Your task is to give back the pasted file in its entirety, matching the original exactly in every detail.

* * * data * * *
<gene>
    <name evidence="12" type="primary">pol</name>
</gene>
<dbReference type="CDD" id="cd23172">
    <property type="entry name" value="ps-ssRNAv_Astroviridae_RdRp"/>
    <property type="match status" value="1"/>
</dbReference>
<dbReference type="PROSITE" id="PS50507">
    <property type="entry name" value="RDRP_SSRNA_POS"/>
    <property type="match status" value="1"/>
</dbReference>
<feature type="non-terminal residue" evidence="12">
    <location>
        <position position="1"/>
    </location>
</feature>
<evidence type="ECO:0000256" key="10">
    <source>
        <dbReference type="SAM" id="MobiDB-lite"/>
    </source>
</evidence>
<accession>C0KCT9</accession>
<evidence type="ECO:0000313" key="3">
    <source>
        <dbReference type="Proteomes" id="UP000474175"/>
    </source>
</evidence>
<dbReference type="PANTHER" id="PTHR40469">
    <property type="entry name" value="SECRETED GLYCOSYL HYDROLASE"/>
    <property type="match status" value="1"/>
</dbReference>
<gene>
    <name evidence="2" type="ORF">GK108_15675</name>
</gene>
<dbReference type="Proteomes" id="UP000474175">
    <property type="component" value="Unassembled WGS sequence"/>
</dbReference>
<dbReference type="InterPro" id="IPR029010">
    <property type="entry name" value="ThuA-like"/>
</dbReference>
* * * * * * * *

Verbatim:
<gene>
    <name evidence="12" type="primary">pol</name>
</gene>
<dbReference type="CDD" id="cd23172">
    <property type="entry name" value="ps-ssRNAv_Astroviridae_RdRp"/>
    <property type="match status" value="1"/>
</dbReference>
<dbReference type="PROSITE" id="PS50507">
    <property type="entry name" value="RDRP_SSRNA_POS"/>
    <property type="match status" value="1"/>
</dbReference>
<feature type="non-terminal residue" evidence="12">
    <location>
        <position position="1"/>
    </location>
</feature>
<evidence type="ECO:0000256" key="10">
    <source>
        <dbReference type="SAM" id="MobiDB-lite"/>
    </source>
</evidence>
<accession>C0KCT9</accession>
<evidence type="ECO:0000313" key="3">
    <source>
        <dbReference type="Proteomes" id="UP000474175"/>
    </source>
</evidence>
<dbReference type="PANTHER" id="PTHR40469">
    <property type="entry name" value="SECRETED GLYCOSYL HYDROLASE"/>
    <property type="match status" value="1"/>
</dbReference>
<gene>
    <name evidence="2" type="ORF">GK108_15675</name>
</gene>
<dbReference type="Proteomes" id="UP000474175">
    <property type="component" value="Unassembled WGS sequence"/>
</dbReference>
<dbReference type="InterPro" id="IPR029010">
    <property type="entry name" value="ThuA-like"/>
</dbReference>